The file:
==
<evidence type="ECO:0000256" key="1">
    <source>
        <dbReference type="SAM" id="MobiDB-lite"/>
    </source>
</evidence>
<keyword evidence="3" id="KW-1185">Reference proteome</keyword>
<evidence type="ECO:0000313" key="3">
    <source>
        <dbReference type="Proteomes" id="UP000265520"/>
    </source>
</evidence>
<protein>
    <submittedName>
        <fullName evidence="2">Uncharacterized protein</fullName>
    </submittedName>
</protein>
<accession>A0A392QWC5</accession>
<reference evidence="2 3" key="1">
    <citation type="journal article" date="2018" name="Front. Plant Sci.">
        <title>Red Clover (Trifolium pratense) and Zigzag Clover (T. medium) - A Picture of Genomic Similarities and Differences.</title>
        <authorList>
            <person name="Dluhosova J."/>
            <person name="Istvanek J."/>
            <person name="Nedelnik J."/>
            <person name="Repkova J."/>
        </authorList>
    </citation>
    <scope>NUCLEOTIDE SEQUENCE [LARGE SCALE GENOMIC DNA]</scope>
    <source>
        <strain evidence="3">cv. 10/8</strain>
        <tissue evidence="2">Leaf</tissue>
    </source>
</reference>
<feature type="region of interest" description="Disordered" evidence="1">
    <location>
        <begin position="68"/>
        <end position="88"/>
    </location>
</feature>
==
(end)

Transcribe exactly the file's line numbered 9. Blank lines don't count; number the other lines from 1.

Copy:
        <dbReference type="Proteomes" id="UP000265520"/>